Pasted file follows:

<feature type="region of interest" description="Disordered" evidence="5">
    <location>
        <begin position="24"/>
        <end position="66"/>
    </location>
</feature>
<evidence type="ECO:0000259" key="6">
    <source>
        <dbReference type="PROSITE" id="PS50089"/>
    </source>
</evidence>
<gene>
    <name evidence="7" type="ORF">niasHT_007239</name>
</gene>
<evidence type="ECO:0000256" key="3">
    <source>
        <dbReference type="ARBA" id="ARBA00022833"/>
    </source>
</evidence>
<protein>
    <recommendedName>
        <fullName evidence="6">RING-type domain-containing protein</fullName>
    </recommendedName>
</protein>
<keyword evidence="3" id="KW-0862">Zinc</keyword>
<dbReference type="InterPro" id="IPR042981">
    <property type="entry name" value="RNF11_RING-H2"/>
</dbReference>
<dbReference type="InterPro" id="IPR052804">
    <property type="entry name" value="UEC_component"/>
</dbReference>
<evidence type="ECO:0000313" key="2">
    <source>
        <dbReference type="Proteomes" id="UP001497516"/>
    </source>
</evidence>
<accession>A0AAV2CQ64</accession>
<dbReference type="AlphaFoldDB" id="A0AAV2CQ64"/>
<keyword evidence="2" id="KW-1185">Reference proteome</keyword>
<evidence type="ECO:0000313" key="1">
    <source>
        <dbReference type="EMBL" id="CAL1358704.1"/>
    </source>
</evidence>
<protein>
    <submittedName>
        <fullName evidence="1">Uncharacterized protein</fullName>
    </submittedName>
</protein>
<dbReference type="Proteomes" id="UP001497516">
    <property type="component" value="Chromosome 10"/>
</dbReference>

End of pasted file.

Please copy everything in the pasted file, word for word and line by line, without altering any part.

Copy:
<feature type="region of interest" description="Disordered" evidence="5">
    <location>
        <begin position="24"/>
        <end position="66"/>
    </location>
</feature>
<evidence type="ECO:0000259" key="6">
    <source>
        <dbReference type="PROSITE" id="PS50089"/>
    </source>
</evidence>
<gene>
    <name evidence="7" type="ORF">niasHT_007239</name>
</gene>
<evidence type="ECO:0000256" key="3">
    <source>
        <dbReference type="ARBA" id="ARBA00022833"/>
    </source>
</evidence>
<protein>
    <recommendedName>
        <fullName evidence="6">RING-type domain-containing protein</fullName>
    </recommendedName>
</protein>
<keyword evidence="3" id="KW-0862">Zinc</keyword>
<dbReference type="InterPro" id="IPR042981">
    <property type="entry name" value="RNF11_RING-H2"/>
</dbReference>
<dbReference type="InterPro" id="IPR052804">
    <property type="entry name" value="UEC_component"/>
</dbReference>
<evidence type="ECO:0000313" key="2">
    <source>
        <dbReference type="Proteomes" id="UP001497516"/>
    </source>
</evidence>
<accession>A0AAV2CQ64</accession>
<dbReference type="AlphaFoldDB" id="A0AAV2CQ64"/>
<keyword evidence="2" id="KW-1185">Reference proteome</keyword>
<evidence type="ECO:0000313" key="1">
    <source>
        <dbReference type="EMBL" id="CAL1358704.1"/>
    </source>
</evidence>
<protein>
    <submittedName>
        <fullName evidence="1">Uncharacterized protein</fullName>
    </submittedName>
</protein>
<dbReference type="Proteomes" id="UP001497516">
    <property type="component" value="Chromosome 10"/>
</dbReference>